DES MOINES, Iowa—Marco Rubio still comes across as overly rehearsed. The senator doesn’t offer his lines with the same bluster as Ted Cruz or Chris Christie. But with a disciplined delivery, bite-sized testimonials of his Christian faith, and an articulation of a muscular foreign policy vision that matches the angst of voters, he found himself well-positioned for a strong finish in the Iowa caucuses. In the final GOP debate before Iowa voters cast their ballots, Rubio proved that he’s a consensus candidate in a splintered party whose leaders are desperately looking for any kind of unity.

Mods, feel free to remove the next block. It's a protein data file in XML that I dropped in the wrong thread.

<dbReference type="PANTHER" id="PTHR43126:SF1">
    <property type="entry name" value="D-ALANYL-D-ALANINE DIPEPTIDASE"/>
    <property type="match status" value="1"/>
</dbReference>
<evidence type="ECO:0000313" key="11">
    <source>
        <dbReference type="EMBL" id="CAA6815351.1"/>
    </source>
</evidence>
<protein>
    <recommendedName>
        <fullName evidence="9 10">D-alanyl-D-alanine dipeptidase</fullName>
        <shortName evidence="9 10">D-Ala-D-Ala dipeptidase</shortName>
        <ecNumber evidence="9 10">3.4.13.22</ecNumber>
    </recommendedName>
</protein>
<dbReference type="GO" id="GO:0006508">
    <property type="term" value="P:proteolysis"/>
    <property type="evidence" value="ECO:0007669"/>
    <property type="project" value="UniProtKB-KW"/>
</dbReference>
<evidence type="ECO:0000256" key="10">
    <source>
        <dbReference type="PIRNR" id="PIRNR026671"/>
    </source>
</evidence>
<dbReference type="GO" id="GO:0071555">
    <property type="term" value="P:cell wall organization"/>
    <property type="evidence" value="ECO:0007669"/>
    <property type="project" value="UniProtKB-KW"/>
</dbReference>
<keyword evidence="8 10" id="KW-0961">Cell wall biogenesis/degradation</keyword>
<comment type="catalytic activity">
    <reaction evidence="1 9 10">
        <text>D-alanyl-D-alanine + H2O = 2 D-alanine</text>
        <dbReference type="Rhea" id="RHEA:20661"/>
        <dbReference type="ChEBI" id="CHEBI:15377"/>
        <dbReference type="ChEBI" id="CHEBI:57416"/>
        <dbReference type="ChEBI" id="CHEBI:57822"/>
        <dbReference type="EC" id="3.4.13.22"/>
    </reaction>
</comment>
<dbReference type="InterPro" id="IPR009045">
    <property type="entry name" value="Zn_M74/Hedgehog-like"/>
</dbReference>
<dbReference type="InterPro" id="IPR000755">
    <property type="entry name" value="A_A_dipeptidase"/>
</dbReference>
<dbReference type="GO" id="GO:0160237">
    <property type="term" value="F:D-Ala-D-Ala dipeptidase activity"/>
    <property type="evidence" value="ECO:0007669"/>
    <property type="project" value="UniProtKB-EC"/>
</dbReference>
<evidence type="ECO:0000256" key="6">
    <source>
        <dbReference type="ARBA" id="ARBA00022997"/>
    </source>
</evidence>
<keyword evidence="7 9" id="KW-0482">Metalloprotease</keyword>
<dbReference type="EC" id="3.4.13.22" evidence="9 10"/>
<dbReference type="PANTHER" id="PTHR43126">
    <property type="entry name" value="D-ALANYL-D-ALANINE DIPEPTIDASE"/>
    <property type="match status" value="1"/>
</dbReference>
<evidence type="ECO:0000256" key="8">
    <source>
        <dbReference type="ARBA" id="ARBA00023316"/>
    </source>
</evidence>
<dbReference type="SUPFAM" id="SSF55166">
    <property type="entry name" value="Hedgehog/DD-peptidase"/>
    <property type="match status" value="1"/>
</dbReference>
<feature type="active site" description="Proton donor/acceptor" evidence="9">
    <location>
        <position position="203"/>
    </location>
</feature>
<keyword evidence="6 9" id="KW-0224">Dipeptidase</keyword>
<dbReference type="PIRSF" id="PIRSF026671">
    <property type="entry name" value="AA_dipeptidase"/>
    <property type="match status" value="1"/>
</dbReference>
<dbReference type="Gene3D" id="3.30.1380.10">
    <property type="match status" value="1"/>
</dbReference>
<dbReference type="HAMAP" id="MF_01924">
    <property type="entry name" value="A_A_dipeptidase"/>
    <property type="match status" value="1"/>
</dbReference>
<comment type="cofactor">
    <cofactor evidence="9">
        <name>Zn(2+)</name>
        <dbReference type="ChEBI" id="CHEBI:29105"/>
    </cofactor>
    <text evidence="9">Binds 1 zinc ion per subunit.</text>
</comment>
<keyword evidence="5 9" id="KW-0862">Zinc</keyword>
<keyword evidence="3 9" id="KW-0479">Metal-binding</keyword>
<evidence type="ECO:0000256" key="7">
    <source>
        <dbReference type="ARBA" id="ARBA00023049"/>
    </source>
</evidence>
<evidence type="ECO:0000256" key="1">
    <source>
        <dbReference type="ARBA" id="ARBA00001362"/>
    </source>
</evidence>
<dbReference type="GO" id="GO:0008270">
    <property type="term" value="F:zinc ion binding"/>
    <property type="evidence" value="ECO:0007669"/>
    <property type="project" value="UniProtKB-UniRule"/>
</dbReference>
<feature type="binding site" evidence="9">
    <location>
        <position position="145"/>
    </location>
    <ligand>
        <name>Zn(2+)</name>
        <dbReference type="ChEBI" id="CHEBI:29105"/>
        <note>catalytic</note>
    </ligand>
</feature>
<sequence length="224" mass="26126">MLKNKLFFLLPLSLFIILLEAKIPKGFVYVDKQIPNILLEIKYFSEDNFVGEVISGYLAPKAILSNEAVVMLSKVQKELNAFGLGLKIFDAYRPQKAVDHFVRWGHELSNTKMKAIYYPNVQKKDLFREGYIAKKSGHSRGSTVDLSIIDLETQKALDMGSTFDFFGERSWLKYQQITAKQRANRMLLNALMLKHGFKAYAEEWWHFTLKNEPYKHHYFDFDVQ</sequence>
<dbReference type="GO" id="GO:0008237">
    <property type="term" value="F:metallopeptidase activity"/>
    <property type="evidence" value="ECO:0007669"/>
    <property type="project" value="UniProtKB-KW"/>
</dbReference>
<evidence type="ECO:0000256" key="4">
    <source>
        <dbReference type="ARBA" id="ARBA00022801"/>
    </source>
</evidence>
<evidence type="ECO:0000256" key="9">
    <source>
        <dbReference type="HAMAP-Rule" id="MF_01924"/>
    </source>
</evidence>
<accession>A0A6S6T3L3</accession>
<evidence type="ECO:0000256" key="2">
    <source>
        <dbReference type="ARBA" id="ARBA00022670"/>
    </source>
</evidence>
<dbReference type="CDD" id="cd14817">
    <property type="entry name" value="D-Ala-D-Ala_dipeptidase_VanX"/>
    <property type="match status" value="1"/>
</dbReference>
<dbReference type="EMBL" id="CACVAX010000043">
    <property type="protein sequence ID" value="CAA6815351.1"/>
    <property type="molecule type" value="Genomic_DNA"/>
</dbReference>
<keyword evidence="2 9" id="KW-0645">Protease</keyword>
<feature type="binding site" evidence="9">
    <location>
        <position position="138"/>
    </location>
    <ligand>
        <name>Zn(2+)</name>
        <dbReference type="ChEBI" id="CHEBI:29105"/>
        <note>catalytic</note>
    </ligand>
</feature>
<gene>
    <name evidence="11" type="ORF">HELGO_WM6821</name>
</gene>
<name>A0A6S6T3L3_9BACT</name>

Whether his polished performance is enough to propel him into second place is unclear. He struggled to explain his evolving positions on immigration reform, a central issue for conservative voters that has long been a thorn in his side. But a lengthy discussion of immigration proved that none of the GOP candidates on the stage are purists on the issue: Bush’s views are still to the left of the GOP electorate, and Cruz underscored his own inconsistencies on the issue.
Rubio also benefited from a bit of good luck. Donald Trump’s absence let the candidates focus on policy issues, notably national security, which played to Rubio’s strengths. By a sizable margin, Rubio tallied the most time talking in this debate. Meanwhile, Cruz was so overeager to have a made-for-TV moment that he overplayed his hand. From imitating Trump in the debate’s opening sequence to threatening to leave the stage if he wasn’t given time to address a question, he drew attention to his least endearing qualities.